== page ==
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Funeral for a Friend- and other songs I can't hear on the radio anymore.... - Blather. Rants. Repeat.
A Møøse once bit my sister ...
Funeral for a Friend- and other songs I can't hear on the radio anymore....
Driving back from an early Saturday workout, the pickings on the car radio are limited. My go-to sports station is running an hour of paid programming shamelessly shilling for some Las Vegas point-spread company- an entirely illegal activity in this state, but since gambling has been regulated about effectively as broadcast stations, who cares? Other AMs were doing either national shows or "public service" (i.e., also paid-for) programming, so I flipped to the FM.   NPR's always wonderful, but Robert Siegel's a bit soporific at this hour, so I tried my two remaining music options at the end of the dial.

There I had two friends- Jack and Ed. 

Both are variations on the "playing what we want" concept that's existed under various names- guys like Jack, gals like Alice and ideas like Fickle- for going on 20 years.  The range varied- Jack, being Canadian, was required to air more native content- but both kept my finger off the channel-switching button with decent selections and limited commercials.

As of yesterday, though, the Jack stands alone, because Ed died in a transmitter fire yesterday:

On September 19, 2013, CJED dropped its adult hits format and branding and began stunting with Christmas music. The next day, at Noon, 105.1 flipped to CHR, branded as 2Day FM 105.1/101.1 and began simulcasting on CFLZ-FM. The first song on "2Day FM" was Robin Thicke's Blurred Lines. The reason for the simulcast was because CJED serves the areas closer to St. Catharines and Niagara Falls, while CFLZ is primarily directed towards Fort Erie and Buffalo.

Not that it's all horrid- they've got "Same Love" by Macklemore & Ryan on there at the moment- but any format starting with something as rape-friendly as that thing from Miley Cyrus's butt boy? It isn't coming through MY speakers.


This change comes a couple of weeks after another one- where the only voice for progressive talk radio within 100 miles, Buffalo's legendary KB1520, flipped to a simulcast of ESPN radio's national sports coverage. The station is owned by the same Intergalactic Broadcasting behemoth that had been carrying ESPN on off-hours and airs Bills, Sabres and most of the local stuff- at least when they're not shilling for a Las Vegas sports book.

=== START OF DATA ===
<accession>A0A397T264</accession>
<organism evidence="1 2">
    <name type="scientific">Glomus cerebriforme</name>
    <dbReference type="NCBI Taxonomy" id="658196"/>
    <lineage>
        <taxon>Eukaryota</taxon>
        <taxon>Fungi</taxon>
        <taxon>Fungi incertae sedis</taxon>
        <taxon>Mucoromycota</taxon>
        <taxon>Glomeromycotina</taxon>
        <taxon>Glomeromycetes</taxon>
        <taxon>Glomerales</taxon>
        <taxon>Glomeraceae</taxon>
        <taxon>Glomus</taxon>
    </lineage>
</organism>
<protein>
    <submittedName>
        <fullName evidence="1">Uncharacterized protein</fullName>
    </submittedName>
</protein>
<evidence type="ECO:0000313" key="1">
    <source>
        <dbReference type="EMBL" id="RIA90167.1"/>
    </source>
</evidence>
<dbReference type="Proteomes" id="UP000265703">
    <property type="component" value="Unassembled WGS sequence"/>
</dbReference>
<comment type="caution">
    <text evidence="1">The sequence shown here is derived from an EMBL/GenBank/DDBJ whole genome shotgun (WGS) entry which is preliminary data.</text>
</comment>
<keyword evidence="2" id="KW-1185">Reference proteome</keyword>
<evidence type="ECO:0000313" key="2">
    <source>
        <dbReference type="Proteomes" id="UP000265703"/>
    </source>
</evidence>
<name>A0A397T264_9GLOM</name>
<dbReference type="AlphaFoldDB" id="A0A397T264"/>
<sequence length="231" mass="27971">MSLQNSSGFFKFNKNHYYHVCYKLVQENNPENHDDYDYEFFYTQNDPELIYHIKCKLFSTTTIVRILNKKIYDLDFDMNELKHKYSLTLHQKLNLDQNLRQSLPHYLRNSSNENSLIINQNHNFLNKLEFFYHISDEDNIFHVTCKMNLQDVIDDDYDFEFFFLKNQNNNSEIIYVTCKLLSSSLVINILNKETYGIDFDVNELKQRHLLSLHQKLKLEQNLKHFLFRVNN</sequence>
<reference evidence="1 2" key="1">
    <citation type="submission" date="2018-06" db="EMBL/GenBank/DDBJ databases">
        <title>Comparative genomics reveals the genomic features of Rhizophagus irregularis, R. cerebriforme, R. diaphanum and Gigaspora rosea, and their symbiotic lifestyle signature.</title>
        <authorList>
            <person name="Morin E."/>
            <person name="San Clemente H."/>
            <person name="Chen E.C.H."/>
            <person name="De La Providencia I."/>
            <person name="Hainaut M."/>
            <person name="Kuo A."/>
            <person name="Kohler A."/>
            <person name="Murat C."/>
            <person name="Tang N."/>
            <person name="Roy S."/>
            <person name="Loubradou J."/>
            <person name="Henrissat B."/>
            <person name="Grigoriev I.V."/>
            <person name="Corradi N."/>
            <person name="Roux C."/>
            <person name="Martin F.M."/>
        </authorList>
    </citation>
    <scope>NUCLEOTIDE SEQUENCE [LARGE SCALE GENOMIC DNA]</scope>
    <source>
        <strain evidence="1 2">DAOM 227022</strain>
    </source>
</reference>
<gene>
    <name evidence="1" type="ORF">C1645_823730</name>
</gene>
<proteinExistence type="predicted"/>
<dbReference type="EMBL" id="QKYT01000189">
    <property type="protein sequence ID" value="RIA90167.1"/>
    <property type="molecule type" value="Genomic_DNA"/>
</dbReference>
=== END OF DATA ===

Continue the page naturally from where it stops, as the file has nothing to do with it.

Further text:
Again, they pointed to ratings as the reason,  but the owners never promoted KB the way they do their two flagship AM stations (the other being the home of Limbaugh and all the other right-wing idiots).  More to the point, ratings are down across the dial, the Intergalactic Broadcasters have been laying off tons of people (including locally beloved on-air talents in many cities) and are even cutting back their carriage of the big fat idiot voices of the Far Right. There are just too many competing sources out there, including PCs, smartphones and other anywhere-anything-anytime devices that obviate the need to tune a 19th century device to hear 21st century content.

There's even speculation that those spots on your dashboard will soon be taken up by ports for iThings:

Somewhere on all the cars out today, is plain old AM and FM, but is it being overshadowed by popular cell-based services like Pandora? So say the auto audio moguls at the recent Radio Ink Convergence conference. Eric Rhoads, a publisher and longtime radio guy, got the word from a panel that included an unidentified General Motors source, a Gartner Research auto expert, as well as other industry professionals.
Rhoads heard this: “AM and FM are being eliminated from the dash of two car companies within two years and will be eliminated from the dash of all cars within five years.” Wow, really? There goes half my audience. It’s not exactly welcome news for NPR, which counts on a big commuter audience for Morning Edition and All Things Considered.

I doubt that will be much of a problem. NPR listeners tend to be smart, hip and wealthy enough to figure out how to plug a smart device of some sort into the missing gap.  But the crazy-pants listeners of the lunatic fringe, who think electricity is a mystery (if they believe in it at all, since the Bible doesn't say which of the six Actual Days God created it on), are going to flip out when they can no longer get their talking points in their cars on the way to Wal Mart or the gun store.  It will be presented as a conspiracy to silence the only voices opposed to the "Mainstream Media" (which, last I checked, are owned by the same Intergalactic Broadcasting corporations that their precious wingnut radio stations are), and car makers will be forced to continue to carry the product for fear of boycotts.

I modestly propose a compromise: keep the radio receivers, but move them to the back of the tailpipe. That's a far more appropriate place for what these guys are spewing, anyway.

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